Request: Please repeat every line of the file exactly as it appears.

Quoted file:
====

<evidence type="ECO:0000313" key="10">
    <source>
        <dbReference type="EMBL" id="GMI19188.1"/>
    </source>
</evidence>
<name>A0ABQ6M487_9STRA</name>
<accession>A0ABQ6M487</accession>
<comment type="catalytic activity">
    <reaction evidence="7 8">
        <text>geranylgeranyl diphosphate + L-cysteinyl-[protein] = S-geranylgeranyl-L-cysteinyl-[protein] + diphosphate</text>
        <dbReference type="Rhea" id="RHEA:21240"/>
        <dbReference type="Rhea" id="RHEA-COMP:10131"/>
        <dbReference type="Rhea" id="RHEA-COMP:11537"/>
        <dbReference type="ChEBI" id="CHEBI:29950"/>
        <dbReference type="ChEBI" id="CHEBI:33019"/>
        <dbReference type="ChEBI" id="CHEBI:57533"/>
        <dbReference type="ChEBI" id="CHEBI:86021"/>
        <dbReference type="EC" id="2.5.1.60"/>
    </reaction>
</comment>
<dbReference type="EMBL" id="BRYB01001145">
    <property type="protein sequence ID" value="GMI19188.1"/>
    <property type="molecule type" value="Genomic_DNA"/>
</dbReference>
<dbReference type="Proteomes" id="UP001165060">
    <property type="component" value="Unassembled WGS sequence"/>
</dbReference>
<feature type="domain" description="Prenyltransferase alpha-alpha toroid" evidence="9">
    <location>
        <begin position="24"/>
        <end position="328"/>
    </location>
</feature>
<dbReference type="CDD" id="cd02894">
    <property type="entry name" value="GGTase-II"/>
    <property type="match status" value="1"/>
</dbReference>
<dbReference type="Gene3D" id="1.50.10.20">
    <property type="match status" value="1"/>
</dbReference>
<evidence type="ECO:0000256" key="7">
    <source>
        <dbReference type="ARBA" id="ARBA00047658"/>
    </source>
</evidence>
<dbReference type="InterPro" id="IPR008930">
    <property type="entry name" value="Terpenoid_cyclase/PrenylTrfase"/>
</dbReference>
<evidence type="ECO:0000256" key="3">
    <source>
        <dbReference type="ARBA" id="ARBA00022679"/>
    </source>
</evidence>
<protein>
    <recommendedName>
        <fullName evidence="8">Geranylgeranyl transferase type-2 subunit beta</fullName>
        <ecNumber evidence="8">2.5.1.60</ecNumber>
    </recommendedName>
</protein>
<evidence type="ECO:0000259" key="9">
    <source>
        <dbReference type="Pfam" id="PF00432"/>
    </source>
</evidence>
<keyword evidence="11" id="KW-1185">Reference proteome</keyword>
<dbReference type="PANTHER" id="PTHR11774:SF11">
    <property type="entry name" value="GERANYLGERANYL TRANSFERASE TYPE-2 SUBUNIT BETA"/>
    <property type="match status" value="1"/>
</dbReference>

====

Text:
<evidence type="ECO:0000313" key="10">
    <source>
        <dbReference type="EMBL" id="GMI19188.1"/>
    </source>
</evidence>
<name>A0ABQ6M487_9STRA</name>
<accession>A0ABQ6M487</accession>
<comment type="catalytic activity">
    <reaction evidence="7 8">
        <text>geranylgeranyl diphosphate + L-cysteinyl-[protein] = S-geranylgeranyl-L-cysteinyl-[protein] + diphosphate</text>
        <dbReference type="Rhea" id="RHEA:21240"/>
        <dbReference type="Rhea" id="RHEA-COMP:10131"/>
        <dbReference type="Rhea" id="RHEA-COMP:11537"/>
        <dbReference type="ChEBI" id="CHEBI:29950"/>
        <dbReference type="ChEBI" id="CHEBI:33019"/>
        <dbReference type="ChEBI" id="CHEBI:57533"/>
        <dbReference type="ChEBI" id="CHEBI:86021"/>
        <dbReference type="EC" id="2.5.1.60"/>
    </reaction>
</comment>
<dbReference type="EMBL" id="BRYB01001145">
    <property type="protein sequence ID" value="GMI19188.1"/>
    <property type="molecule type" value="Genomic_DNA"/>
</dbReference>
<dbReference type="Proteomes" id="UP001165060">
    <property type="component" value="Unassembled WGS sequence"/>
</dbReference>
<feature type="domain" description="Prenyltransferase alpha-alpha toroid" evidence="9">
    <location>
        <begin position="24"/>
        <end position="328"/>
    </location>
</feature>
<dbReference type="CDD" id="cd02894">
    <property type="entry name" value="GGTase-II"/>
    <property type="match status" value="1"/>
</dbReference>
<dbReference type="Gene3D" id="1.50.10.20">
    <property type="match status" value="1"/>
</dbReference>
<evidence type="ECO:0000256" key="7">
    <source>
        <dbReference type="ARBA" id="ARBA00047658"/>
    </source>
</evidence>
<dbReference type="InterPro" id="IPR008930">
    <property type="entry name" value="Terpenoid_cyclase/PrenylTrfase"/>
</dbReference>
<evidence type="ECO:0000256" key="3">
    <source>
        <dbReference type="ARBA" id="ARBA00022679"/>
    </source>
</evidence>
<protein>
    <recommendedName>
        <fullName evidence="8">Geranylgeranyl transferase type-2 subunit beta</fullName>
        <ecNumber evidence="8">2.5.1.60</ecNumber>
    </recommendedName>
</protein>
<evidence type="ECO:0000259" key="9">
    <source>
        <dbReference type="Pfam" id="PF00432"/>
    </source>
</evidence>
<keyword evidence="11" id="KW-1185">Reference proteome</keyword>
<dbReference type="PANTHER" id="PTHR11774:SF11">
    <property type="entry name" value="GERANYLGERANYL TRANSFERASE TYPE-2 SUBUNIT BETA"/>
    <property type="match status" value="1"/>
</dbReference>